The Visual Advocate Blog

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Morocco here I come

Tomorrow I board a plane for Morocco where I will be shooting  for a tourism company, scouting places for future workshops and doing some personal projects. I am hoping to have internet that is stable and fast enough to post images daily and even a wallpaper for the month (since I am horribly behind on this!). 

While I was tempted to try to watch Casablanca before I left, I didn’t get to it because this past month has been crazy with a million different little things. One of these things was lunch appointment with one of the lead collaborators of Eye See Media, an independent media company I recently discovered through a friend. Do make sure to check out what they are doing because they are telling some amazing stories that need to be told.

Also, check out these videos below made by some other friends who are great multi-media storytellers:

More than just bread-Nate Watkins

Dance the past into the future-Mario Mattei



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Shooting for Peace of Thread

The last few weeks I have been working with a local NGO in Atlanta called Peace of Thread which is still very young but growing fast. My assignment with them has been to create images they can use on their new website that is soon to launch and in other promotional material.

Peace of Thread empowers women who have come to the United States seeking refuge from war, persecution & poverty to make a new life for themselves and their families.

It has been fun in a lot of ways but challenging as well. One of the challenges is that I have to create images for where none of the women’s faces are visible because of fear of retaliation against family members who are still in their home countries if they are seen on the internet.

One of the challenges of this assignment has been creating images of the women that do not show their faces.

Yesterday I spent about an hour shooting images of the ladies all sitting in a circle looking through the repurposed fabric they will be turning into bags and purses soon. What was most fun was just shooting as the women were laughing hysterically and chatting incessantly in Arabic.

The women of Peace of Thread gather around Denise, a champion for them and Peace of Thread, to look at fabrics they will be using to sew new purses and bags.

Many of these women had to flee their countries after having their houses bombed and several family members killed. Now that they are in the United States Peace of Thread is helping them make money that helps support their family and start their lives over. One one woman who is helping as a champion with Peace of Thread on behalf of these women is Denise, with whom I want to later post an interview.

Denise is serving as a champion for the women of Peace of Thread and is a good reminder of how just one person can make a huge impact in the lives of so many.

Make sure to check out their website and even buy a bag or ten! Here are some other images from my time with the women of Peace of Thread.

I am leaving for Ethiopia on Monday and will be gone for a couple of weeks. When I get back I am going to be reviewing some new ebooks, Blackrapid gear and sharing some images of Ethiopia. I am going to try to blog while I am there but as you know internet in developing countries is often pretty sketchy.


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If they could only meet Alaa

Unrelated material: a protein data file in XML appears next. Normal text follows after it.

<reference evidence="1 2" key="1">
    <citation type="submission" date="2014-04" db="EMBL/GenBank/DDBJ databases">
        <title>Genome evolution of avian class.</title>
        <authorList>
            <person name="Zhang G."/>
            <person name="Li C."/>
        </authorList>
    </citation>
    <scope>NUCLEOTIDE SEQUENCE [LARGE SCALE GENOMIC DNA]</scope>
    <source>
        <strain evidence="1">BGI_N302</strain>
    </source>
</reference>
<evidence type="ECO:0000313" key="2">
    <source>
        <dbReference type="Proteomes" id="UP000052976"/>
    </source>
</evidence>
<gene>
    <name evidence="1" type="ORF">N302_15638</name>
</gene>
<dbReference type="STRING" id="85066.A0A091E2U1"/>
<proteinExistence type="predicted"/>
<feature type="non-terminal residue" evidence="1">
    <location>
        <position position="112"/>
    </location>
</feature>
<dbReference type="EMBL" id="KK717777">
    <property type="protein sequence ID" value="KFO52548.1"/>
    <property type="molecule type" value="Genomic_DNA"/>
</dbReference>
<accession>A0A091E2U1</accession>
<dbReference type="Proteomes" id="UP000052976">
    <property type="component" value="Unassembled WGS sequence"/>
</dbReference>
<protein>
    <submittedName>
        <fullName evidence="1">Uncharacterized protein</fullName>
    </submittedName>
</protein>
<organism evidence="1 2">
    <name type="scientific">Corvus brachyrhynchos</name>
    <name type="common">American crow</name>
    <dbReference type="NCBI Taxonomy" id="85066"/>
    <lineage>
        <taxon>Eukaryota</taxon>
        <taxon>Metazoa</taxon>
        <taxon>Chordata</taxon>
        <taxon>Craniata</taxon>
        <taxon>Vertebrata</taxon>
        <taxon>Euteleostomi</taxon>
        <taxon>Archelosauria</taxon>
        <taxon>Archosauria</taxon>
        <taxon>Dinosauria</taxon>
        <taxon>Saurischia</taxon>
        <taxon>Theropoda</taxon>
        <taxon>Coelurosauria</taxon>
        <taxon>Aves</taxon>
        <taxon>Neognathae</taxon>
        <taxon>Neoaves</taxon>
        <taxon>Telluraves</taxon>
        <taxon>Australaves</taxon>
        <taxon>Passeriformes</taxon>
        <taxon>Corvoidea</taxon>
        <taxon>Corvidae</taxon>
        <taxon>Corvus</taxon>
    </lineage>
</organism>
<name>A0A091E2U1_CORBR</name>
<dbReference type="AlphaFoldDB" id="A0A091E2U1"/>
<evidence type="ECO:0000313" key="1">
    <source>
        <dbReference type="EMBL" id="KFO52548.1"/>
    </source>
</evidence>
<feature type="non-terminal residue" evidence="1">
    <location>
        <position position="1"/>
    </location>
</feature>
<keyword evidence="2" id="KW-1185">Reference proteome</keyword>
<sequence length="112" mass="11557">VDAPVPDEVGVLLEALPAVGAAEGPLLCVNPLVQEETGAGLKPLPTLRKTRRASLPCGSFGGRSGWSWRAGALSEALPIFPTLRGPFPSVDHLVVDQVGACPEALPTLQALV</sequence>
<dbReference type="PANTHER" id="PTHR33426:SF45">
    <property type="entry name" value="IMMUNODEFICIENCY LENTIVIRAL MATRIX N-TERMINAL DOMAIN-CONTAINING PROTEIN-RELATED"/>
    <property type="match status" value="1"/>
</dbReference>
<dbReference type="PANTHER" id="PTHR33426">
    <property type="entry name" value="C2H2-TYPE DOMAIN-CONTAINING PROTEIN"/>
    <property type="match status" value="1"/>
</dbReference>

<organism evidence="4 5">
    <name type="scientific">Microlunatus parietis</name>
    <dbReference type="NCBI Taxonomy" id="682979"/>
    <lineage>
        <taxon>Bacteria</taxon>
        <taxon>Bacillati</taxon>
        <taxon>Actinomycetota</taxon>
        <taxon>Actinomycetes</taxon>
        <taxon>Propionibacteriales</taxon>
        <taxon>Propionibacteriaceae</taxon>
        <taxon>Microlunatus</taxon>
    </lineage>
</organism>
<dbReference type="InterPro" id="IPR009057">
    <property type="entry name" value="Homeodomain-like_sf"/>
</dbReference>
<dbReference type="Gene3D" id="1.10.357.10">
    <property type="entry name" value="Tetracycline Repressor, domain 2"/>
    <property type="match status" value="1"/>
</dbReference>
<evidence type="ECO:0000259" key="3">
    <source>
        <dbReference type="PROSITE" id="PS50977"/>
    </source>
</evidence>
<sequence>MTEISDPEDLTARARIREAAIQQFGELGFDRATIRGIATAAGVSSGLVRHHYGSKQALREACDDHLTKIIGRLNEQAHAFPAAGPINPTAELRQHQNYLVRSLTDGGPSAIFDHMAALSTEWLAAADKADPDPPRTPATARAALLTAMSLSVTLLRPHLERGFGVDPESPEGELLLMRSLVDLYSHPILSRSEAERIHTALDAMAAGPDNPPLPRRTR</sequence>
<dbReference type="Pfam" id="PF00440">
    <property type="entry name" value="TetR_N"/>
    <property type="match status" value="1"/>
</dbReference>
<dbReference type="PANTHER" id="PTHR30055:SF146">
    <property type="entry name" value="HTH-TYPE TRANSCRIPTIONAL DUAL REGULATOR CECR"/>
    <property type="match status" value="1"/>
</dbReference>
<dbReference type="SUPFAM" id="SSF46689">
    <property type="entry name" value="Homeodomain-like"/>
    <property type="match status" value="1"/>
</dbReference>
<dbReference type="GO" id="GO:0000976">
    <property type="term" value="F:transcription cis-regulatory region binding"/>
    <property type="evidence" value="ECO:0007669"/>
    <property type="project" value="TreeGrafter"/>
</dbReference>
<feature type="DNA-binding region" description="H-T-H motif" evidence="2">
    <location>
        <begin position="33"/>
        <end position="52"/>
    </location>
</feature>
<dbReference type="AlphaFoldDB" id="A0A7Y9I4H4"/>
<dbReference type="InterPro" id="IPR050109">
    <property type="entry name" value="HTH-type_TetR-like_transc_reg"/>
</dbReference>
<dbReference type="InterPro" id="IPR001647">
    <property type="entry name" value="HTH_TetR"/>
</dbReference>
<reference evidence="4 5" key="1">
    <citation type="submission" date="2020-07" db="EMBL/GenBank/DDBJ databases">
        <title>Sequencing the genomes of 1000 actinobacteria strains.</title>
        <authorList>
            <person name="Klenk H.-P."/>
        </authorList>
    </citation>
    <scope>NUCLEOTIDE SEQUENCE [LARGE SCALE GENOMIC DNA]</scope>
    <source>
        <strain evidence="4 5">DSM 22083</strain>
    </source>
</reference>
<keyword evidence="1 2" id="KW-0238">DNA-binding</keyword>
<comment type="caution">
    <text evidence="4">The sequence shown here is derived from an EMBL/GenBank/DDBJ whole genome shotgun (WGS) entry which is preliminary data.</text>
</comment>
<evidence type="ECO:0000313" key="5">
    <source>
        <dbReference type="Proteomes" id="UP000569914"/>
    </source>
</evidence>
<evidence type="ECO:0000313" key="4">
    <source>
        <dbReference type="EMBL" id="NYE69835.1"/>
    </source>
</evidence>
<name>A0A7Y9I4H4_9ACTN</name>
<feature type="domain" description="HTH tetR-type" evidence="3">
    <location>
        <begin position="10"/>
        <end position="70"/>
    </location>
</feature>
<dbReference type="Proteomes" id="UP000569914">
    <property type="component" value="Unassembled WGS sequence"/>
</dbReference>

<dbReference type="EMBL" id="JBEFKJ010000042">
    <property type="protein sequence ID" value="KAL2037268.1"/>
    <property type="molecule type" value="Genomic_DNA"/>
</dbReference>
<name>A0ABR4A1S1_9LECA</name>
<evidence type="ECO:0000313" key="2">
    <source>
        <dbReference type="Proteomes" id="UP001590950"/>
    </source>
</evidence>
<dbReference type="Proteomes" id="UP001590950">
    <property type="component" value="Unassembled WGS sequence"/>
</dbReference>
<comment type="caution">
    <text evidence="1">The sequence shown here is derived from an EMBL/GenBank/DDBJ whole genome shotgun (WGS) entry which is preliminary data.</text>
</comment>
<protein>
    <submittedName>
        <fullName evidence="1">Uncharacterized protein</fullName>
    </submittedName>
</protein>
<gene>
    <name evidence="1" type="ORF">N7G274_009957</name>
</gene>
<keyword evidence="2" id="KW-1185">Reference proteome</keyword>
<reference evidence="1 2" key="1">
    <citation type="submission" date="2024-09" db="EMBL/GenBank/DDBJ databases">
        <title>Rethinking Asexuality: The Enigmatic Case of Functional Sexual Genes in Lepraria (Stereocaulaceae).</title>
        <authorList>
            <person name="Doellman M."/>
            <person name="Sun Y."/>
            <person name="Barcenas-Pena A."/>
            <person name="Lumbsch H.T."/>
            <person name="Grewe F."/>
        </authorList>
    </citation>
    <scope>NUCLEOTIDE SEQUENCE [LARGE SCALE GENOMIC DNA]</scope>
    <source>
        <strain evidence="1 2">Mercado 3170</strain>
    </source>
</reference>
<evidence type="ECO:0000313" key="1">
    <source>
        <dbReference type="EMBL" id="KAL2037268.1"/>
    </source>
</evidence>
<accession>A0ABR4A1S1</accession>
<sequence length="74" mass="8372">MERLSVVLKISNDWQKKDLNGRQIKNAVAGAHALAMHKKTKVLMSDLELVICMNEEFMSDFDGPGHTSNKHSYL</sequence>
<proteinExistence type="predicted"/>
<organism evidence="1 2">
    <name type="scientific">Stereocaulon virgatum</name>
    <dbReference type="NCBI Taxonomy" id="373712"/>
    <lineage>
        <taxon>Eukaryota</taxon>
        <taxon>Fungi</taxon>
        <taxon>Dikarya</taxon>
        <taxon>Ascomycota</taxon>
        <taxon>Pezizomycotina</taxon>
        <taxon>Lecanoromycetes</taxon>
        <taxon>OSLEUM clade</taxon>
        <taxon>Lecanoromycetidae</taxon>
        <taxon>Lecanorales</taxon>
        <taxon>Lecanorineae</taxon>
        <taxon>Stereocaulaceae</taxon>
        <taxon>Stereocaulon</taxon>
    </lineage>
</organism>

For the last seven Fridays I have been posting interviews of Humanitarian Photographers. Though I have more I want to post, I am taking a break this Friday. Instead, I want to talk briefly about four different conversations I have had in the last two days. The first was with an Iraqi man named Alaa on Wednesday. I had met him before, but today he had a hat on that caught my attention and he just happened to have some time to talk at work. His hat had the words “God is Great” in Arabic on it along with the Iraqi flag. I approached Alaa and asked what his flag said, and he told me. We went on to talk about his family and what he is doing in America. As we shared wonderful Iraqi tea I asked him if I could do a photo story on a day in his life, which will be coming soon. It was simply another wonderful conversation with wonderful person who happens to be Muslim.

Alaa with his "God is Great" hat on with the Iraqi flag.

Alaa making some Iraqui tea for us to share. It was excellent!

The other three conversations I had were with Americans. Though each of these couples were from very different walks of life, all of our conversations were centered around how we must strive to move beyond what the major media tells us about Muslims in the world, and for that matter other peoples. I told stories of my time with Muslims in India, experiencing some of the most incredible hospitality and friendship. There were questions that came up like “Aren’t you afraid” and I could honestly tell them know because I have always felt very safe when I have been with my Muslim friends in their countries.

I could go on and on but here is the point. We as visual peacemakers, or peacemakers of other kinds, have our work cut out for us. There are crazy stereotypes about whole blocs of peoples that make up so many different geographical regions, languages and cultures that are being perpetuated. We must keep creating stories and telling stories that bit by bit move people away from fear and prejudice.

Remember it is always too early to give up!

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Why not host your own “Peace Feast”?

Last thursday evening, I had the privilege of joining about 50 other people for “Peace Feast” hosted by Peace Catalyst International in Phoenix, Arizona. The food, which was awesome, was provided by Jerusalem foods, a restaurant in Chandler, Arizona that is owned and operated by a local Muslim man.

More than just coming together to enjoy some great Middle Eastern food, this Peace Feast was coming together to talk about how we can continue to pursue true peace between Muslims and Christians through the person and teachings of Jesus. I had a great time getting to mingle with other photographers that were there as well as other people in other ways to break down stereotypes and biases that separate Muslims and Christians.